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Cultivating A Growth Mindset
The right mindset can make or break your life coaching business. But more than that, understanding your mindset can greatly help in allowing you to understand yourself better and to lead the kind of life you want.
In this podcast episode, we explore the difference between having a fixed and growth mindset. These terms were first coined by Stanford psychologist Carol Dweck in 1999, and since that time her findings have been used in a variety of contexts.
What Is A Fixed Mindset?
A fixed mindset is the belief that our skills, intellect, and talent are set and unchangeable. It’s this idea that you live with a ceiling; with a limit. It’s captured in beliefs such as: “I’ll stick to what I know,” or, “‘Either I’m good at something or I'm not.”
For folks with this kind of mindset, things are binary. These people often look at the world and think there’s nothing to change. When you have a fixed mindset, you’ll most likely end up limiting your opportunities.
What Is A Growth Mindset?
A growth mindset is the belief that skills, intellect, and talent can be developed through practice and perseverance. If you’re the kind of person who always wants to learn new things and if you’re willing to take risks, to change and to grow into new roles, it’s likely that you have a growth mindset.
People with this way of thinking are always looking for what else they can improve, rather than being fixed on the idea that things are "just the way they are."
Having a growth mindset is a core value here at Lumia Coaching, and an important component of successful coaching in general. Setting the right mindset is not just about adjusting our way of thinking. It’s also about allowing ourselves to explore and to be open to whatever options arise from that exploration.
How To Adjust Your Thinking
Begin by cultivating an awareness of your own mindset. This is the very first step towards change, improvement, or growth. In order to do this, take a careful look at your reactions. Notice how you respond to things that happen, and circumstances in life. Once you've observed a clear pattern of how you react, you can easily pinpoint the type of mindset you have. If you see evidence of a fixed mindset, there's an opportunity for you to play with changing your response.
Next up is practice. How we think and respond to life isn't something that changes overnight. To truly make the shift, practice, practice, practice. When you find yourself thinking in black and white terms, challenge yourself to find the shades of gray. If you have a consistently negative interpretation of events, ask yourself if there are other possible ways of seeing the situation at hand.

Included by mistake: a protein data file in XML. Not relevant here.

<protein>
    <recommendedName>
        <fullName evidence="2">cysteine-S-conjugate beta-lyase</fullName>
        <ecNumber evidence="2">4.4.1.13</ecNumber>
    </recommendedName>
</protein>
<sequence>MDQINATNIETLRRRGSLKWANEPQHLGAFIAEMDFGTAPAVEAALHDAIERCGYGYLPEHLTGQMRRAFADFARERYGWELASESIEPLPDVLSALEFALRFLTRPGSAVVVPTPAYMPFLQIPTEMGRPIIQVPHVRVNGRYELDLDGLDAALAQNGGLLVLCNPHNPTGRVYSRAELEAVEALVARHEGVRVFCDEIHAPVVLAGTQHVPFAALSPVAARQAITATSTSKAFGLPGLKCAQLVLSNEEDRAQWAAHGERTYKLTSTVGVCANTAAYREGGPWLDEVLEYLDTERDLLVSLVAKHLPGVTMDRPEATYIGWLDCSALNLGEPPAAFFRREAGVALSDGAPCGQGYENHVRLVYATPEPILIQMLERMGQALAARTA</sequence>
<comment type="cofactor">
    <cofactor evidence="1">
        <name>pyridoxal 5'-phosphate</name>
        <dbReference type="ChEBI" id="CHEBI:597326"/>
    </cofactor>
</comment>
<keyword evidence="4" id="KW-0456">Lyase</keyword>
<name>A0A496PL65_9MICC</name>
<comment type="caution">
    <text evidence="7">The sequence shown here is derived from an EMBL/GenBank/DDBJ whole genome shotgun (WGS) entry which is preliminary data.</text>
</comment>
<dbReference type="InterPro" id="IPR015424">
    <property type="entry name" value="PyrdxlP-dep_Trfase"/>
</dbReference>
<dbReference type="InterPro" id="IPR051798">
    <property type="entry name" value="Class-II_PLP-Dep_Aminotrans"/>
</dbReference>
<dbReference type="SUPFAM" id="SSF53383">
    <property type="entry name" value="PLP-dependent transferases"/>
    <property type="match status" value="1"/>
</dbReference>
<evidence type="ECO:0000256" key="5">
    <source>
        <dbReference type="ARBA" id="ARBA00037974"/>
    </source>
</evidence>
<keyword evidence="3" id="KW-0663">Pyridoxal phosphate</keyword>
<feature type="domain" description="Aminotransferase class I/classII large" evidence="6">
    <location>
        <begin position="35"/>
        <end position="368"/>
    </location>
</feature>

Mindset Work in Coaching
When coaching a client, how can you determine if your client is operating from a fixed mindset? By paying attention to what they’re saying, and looking for patterns in their perspective. Some tells include:
- If they always see the glass half-empty.
- If negativity keeps creeping in.
- Black and white thinking and an all or nothing mentality.
These things are some of the many markers to note and confirm whether your client is operating from a fixed mindset.
Once you notice it, what do you do next?
You begin by validating your client.
A good life coach is always there to say, “Hey, you’re not alone.” Don’t label or judge them. Praise their effort to gain awareness, then begin to ask “what if” questions to encourage a growth mindset.
Questioning feeds growth. Teaching your client about neuroplasticity is another great way to go. Neuroplasticity is the capacity of your brain to change and grow. With repeated practice, your client can alter how they think, which in turn impacts their way of life. Doing so takes time and dedication.
How can you help a client shift from a fixed mindset to adopting growth-oriented strategies and beliefs?
It can be tricky to coach someone with a fixed mindset. You may experience defensiveness, or a fixation on the correctness of their own thoughts and ideas. But once the idea of shifting mindset is on the table - and your client agrees they'd like to move in this direction - it’s your job to work with your client's resistence and strategize with them as a non-judgemental partner. To that end, here are some tools you can share with your clients:
- Learning to hear your "mindset voice." This may take a while! Invite your client to pay attention to their internal commentary, and draw their awareness to whether it’s fixed or growth.
- Identify the thought (whether it’s fixed or growth) and flip it to see what happens. Encourage your client to play with seeing the world from a different perspective to discover where they have the power to choose their interpretation of circumstances and events
- Act in line with your desired mindset. Challenge your client to identify actions would reflect a growth mindset. Moving from thought to action is where real growth occurs.
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